Govt clears revenue share in FM radio; FDI of 20% okayed

NEW DELHI / MUMBAI: The government today set in motion the opening up of the FM radio sector while acceding to a longstanding demand of the industry to migrate to a revenue sharing model.

In a bid to make the investments norms more attractive, the government also cleared FDI investment of a maximum of 20 per cent in FM ventures, but struck down a plea of the industry to allow news on private FM stations.

Briefing newspersons today after a Cabinet meeting here, information and broadcasting minister Jaipal Reddy said, "The thrust of the second phase of FM radio is on growth and not on generating revenue (for the government), which was done during the first phase and the experiment failed."

The minister also clarified that FIIs and overseas corporate bodies were also allowed to invest in FM radio ventures, but the government was "now allowing foreign direct investment also" in the sector within the overall cap of 20 per cent.

This move, he hoped, would remove the concerns of the industry up to an extent. Under the revenue share regime, FM radio stations would have to share 4 per cent of their annual revenue with the government.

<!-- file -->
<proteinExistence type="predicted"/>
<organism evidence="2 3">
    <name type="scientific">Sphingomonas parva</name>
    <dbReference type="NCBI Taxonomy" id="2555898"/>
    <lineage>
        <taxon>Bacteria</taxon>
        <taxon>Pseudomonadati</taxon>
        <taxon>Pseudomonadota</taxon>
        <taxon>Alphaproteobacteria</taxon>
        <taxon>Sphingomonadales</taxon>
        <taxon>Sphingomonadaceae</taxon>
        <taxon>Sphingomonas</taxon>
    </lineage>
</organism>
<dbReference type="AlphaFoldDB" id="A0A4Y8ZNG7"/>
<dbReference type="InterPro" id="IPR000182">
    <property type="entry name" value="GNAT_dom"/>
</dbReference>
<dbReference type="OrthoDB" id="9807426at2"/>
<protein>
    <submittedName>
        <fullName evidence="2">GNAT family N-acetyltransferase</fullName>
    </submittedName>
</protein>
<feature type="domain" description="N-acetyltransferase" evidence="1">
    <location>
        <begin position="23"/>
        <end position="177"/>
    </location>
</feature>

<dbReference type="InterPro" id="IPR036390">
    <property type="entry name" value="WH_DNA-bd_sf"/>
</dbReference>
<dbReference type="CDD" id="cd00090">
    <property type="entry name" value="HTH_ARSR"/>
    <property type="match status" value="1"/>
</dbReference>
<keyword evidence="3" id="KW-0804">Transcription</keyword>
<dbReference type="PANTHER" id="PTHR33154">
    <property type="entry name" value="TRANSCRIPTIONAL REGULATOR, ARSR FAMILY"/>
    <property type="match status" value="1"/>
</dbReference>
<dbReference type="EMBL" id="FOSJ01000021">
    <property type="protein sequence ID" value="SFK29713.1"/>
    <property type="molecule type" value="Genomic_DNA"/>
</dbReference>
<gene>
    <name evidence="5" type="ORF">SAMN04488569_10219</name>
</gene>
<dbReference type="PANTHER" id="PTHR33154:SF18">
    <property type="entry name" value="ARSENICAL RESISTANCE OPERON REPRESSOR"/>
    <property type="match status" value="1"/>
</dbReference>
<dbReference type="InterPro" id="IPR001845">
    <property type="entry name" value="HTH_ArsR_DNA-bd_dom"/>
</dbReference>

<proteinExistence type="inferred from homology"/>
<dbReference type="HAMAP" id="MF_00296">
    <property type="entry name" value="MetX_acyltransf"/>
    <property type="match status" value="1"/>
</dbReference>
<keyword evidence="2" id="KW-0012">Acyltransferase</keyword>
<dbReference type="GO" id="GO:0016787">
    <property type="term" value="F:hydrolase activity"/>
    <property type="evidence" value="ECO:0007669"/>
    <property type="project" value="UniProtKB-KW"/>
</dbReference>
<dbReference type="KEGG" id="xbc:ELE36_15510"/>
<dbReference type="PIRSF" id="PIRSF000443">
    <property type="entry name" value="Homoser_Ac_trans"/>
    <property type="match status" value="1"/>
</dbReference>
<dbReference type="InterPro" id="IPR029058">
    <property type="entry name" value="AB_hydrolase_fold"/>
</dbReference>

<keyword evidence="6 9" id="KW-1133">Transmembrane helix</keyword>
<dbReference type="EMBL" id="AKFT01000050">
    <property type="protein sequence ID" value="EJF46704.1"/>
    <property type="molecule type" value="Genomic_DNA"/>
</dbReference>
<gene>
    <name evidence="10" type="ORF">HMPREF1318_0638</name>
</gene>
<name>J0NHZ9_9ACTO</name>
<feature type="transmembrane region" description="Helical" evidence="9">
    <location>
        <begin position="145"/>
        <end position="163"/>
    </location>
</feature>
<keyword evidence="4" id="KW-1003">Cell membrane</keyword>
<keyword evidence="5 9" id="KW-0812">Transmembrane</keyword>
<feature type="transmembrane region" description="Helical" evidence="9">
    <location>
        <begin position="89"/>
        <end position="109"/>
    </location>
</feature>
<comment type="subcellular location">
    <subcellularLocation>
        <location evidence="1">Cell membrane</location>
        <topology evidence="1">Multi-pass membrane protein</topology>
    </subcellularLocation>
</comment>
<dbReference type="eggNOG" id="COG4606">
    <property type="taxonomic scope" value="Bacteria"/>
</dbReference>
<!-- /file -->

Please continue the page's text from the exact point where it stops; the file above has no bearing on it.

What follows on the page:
New entrants would have to pay a one time entry fee via a closed door bidding process and existing operators will be allowed to migrate to the new regime under a complex formula that envisages existing players paying an average amount of the new bids in a city where they have a radio station.

For example, if during the second round of FM radio expansion in Delhi, the average amount of the the bids received is Rs 50 million, then that's the amount that each of the existing players in Delhi would have to cough up to migrate to the revenue share regime. However, senior ministry officials indicated that the attempt would be made to simplify this formula further.

Reddy announced that a total of 330 FM licences in 90 cities were up for bidding but made it clear that no operator can have more than one channel per city.

In a bid to arrest creation of monopolies --- government's explanation, that is --- a national cap on ownership of stations has also been placed. No single company can own more than 15 per cent of the total frequencies being offered all over the country.